This article is about basic sound management. For advanced topics see Pro Audio.
Arch sound system contains of several levels:
- Drivers and interface – hardware support and control
- Usermode API (libraries) – utilized and required by applications
- (optional) Usermode sound servers – best for the complex desktop, needed for multiple simultaneous audio apps, and vital for more advanced capabilities e.g. pro audio
- (optional) Sound frameworks – higher-level application environments not involving server processes
Default Arch installation already includes kernel sound system, namely ALSA, and lots of utilities for it, to be installed from official repositories. Ones who want additional features can switch to another one (namely OSS) or install one of several sound servers.
Drivers and Interface
- The Advanced Linux Sound Architecture (ALSA) — A Linux kernel component providing device drivers and lowest-level support for audio hardware.
- http://www.alsa-project.org/main/index.php/Main_Page || present in stock kernel
- The Open Sound System (OSS) — An alternative sound architecture for Unix-like and POSIX-compatible systems. OSS version 3 was the original sound system for Linux and is in the kernel, but was superceded by ALSA in 2002 when OSS version 4 became proprietary software. OSSv4 became free software again in 2007 when 4Front Technologies released its source code and provided it under the GPL. Does not support as wide a variety of hardware as ALSA, but does better for some.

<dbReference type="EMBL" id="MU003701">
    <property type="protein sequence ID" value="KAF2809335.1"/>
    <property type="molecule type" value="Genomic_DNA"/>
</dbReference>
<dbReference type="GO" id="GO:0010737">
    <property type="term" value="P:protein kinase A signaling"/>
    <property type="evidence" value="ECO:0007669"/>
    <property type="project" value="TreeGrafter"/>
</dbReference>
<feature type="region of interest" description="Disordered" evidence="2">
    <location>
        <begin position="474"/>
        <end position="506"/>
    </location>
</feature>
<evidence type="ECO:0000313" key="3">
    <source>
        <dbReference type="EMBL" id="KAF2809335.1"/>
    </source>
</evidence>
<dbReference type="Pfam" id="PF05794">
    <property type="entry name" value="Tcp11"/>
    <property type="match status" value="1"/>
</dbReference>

- PulseAudio — popular sound server, usable by most common desktop applications
- The Jack-Audio-Connection-Kit — sound server for advanced use, and is generally used by professionals looking to record. Regardless it does support mixing, although to get non JACK aware applications to work, a plugin has to be provided. The alsa-plugins package will do this for you.
- JACK2 — also called jackdmp, it is the next version of JACK, with more support for multi-processor systems, and also includes transport over network.